What about potassium additives?

Last month, I blogged about the growing body of evidence that has nephrology healthcare professionals worried about the potential public health impact of phosphate additives. I talked about the risks to kidney patients and the potential for risk to all Canadians.

But what about potassium additives?

These are a concern for people who can’t eliminate potassium from the body and this includes some, but not all, kidney patients. Potassium is usually very tightly regulated in the body and levels that are too high or too low can be life threatening. Many medications (such as certain blood pressure meds or diuretics) can affect potassium levels. Most people on conventional (3 times a week) hemodialysis need to limit their potassium but some kidney patients may need to increase their dietary potassium, or even take a supplement.

For those who need to limit potassium, additives are a major concern – especially potassium chloride. Many companies use potassium chloride in place of sodium chloride when making sodium reduced products. These can provide a huge amount of potassium. The food laws in Canada do require that if a company uses potassium chloride or KCl in place of sodium then the Nutrition Facts Table must include the total potassium content. This can be an important clue to lead you to check the ingredients list.

For example, a low sodium vegetable cocktail that has potassium chloride in place of sodium chloride provides a whopping 700mg of potassium in only 163mL of juice. That’s like eating two small bananas! Indeed, regular vegetable cocktail provides less than half this amount and is still considered a high potassium food.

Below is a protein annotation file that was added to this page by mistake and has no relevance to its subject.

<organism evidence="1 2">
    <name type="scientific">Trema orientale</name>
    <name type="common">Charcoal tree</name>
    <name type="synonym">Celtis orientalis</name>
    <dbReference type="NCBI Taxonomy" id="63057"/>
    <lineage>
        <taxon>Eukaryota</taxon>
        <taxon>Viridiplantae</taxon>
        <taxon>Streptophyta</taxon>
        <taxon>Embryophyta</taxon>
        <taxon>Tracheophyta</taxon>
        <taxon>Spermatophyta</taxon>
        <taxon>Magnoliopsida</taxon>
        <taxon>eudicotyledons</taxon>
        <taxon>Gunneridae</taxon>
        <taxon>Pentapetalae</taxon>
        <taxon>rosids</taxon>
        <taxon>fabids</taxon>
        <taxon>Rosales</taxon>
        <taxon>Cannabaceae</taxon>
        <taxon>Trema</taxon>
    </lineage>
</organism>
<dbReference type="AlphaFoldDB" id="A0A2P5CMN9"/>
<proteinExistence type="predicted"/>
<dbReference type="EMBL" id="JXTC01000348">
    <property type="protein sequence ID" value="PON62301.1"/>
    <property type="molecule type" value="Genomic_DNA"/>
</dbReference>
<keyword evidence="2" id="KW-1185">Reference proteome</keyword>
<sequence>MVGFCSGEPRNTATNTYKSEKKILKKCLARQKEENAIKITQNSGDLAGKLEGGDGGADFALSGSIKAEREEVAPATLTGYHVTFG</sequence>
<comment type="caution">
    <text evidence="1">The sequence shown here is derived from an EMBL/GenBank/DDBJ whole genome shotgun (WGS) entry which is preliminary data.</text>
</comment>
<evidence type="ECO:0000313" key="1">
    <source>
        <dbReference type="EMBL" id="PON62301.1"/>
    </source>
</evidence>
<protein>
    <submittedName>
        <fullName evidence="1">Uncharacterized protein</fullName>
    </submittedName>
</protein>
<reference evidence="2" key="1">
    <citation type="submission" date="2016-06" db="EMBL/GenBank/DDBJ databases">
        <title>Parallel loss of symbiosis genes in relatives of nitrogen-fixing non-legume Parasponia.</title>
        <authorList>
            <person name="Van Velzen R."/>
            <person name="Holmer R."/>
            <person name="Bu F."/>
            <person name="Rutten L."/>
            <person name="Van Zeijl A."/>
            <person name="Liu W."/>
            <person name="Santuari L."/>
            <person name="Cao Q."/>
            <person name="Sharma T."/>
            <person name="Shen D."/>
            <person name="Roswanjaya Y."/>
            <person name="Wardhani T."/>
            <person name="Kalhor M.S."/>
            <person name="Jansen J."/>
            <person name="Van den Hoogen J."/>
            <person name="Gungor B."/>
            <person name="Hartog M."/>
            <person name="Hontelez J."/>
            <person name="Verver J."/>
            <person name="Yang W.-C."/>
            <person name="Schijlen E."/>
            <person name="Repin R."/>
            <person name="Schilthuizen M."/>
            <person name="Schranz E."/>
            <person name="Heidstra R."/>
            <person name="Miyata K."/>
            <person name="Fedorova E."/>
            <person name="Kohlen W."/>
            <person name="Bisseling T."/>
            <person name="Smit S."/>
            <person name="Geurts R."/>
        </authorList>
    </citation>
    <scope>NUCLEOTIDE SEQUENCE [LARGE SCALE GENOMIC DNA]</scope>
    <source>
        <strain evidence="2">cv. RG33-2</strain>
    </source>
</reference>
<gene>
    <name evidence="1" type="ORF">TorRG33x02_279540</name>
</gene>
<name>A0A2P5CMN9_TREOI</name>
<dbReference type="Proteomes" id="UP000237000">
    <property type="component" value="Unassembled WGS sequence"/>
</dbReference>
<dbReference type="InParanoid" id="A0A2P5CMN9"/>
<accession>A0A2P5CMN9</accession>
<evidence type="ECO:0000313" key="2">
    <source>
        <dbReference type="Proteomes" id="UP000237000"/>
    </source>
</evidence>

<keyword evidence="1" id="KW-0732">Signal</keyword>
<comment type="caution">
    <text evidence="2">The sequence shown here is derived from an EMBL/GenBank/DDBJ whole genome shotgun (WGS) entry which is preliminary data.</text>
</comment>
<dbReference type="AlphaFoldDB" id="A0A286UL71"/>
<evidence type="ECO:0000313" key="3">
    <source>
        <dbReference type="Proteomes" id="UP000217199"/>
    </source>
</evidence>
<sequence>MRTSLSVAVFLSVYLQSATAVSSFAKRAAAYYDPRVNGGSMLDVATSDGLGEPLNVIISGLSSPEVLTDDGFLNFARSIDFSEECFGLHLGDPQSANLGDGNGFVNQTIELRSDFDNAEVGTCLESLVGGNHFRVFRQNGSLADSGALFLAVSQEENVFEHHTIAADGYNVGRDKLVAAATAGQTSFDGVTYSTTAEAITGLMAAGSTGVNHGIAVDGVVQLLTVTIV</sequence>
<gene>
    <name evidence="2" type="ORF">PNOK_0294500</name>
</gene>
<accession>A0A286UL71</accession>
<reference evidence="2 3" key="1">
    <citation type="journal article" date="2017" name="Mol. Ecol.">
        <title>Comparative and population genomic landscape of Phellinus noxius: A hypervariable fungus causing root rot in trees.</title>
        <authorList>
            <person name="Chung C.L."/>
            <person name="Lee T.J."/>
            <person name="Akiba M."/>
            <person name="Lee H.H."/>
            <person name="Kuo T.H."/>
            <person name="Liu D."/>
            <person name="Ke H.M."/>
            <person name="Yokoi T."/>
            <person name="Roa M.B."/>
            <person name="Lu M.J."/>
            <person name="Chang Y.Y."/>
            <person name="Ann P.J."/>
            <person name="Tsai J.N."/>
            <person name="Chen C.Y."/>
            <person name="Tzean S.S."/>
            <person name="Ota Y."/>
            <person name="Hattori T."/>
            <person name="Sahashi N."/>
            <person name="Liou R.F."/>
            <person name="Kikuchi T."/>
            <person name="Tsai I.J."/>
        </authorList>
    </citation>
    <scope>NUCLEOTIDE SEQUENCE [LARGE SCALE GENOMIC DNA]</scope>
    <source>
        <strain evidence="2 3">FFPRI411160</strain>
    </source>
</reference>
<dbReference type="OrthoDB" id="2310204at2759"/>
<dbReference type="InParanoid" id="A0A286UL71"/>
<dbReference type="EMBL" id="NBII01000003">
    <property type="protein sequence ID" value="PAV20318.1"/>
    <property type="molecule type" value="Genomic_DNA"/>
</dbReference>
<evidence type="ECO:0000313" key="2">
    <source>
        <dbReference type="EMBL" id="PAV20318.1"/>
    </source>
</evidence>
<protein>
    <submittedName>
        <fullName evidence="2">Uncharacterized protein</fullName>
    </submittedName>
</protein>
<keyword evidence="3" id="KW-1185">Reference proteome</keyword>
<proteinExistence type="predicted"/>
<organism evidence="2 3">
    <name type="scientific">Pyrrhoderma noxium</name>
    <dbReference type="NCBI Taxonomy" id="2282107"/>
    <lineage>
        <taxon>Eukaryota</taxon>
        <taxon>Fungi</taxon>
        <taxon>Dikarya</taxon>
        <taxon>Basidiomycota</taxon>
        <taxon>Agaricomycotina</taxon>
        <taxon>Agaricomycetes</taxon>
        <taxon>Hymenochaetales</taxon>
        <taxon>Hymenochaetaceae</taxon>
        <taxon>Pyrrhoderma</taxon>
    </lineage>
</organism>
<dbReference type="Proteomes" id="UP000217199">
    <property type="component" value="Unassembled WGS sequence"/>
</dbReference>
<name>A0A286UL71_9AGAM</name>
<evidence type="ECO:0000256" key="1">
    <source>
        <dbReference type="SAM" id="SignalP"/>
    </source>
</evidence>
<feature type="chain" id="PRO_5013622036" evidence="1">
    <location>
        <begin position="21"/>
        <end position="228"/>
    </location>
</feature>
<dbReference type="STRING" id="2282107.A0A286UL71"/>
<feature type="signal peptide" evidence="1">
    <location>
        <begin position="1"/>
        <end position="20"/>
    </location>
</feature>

Another place we see a lot of potassium chloride is in salt substitutes that are a white powder. Generally these products come with a warning that some kidney and heart patients should avoid them but the words are tiny and many people miss the warning. I recall several years ago going out to a retirement home where two of my patients had high potassium levels we just couldn’t figure out. When I arrived I noticed every table in the dining room had a bottle of salt substitutes containing potassium right in the centre!

Bottom line: If you need to follow a low potassium diet read your labels, be suspicious if something has a low sodium claim and don’t use white powder salt substitutes.

4 thoughts on “What about potassium additives?

  1. You’ve mentioned don’t use white powder salt substitutes. Could you name a few so i can be clear on this.

    Also, I’ve always used sugar substitues like estevia and xylosweet for baking. Are these safe to still use on a renal diet? I’m on a low sodium, potassium, and phosphorus diet for now.

    1. Hi Marlene,
      Some common salt substitutes are No Salt(TM) Half Salt (TM) or Nu-Salt (TM) and others that contain potassium chloride. I will ask our volunteer dietitians about your question re: sugar substitutes.

    2. Hello Marlene,

      Here is a response from our dietician:

      These are those with potassium chloride instead of sodium chloride. For example: No-Salt, Co salt, Half-Salt; they taste bitter !!

      They are different than the salt-free seasoning blends that you might find in the grocery store which are a mixture of dried herbs and spices that don’t contain sodium. Ex.: Mrs Dash or McCormick’s No Salt Added.
      You can also make your own seasoning by mixing together your favorite herbs and spices.

      Estevia and Xylosweet are safe for sodium, potassium and phosphorus restricted diets.
      Estevia (stevia) is not yet authorised by Health Canada as a food additive but is allowed as a natural health product.
      Concerning Xylosweet (xylitol), excessive consumption may have a laxative effect or cause gas…

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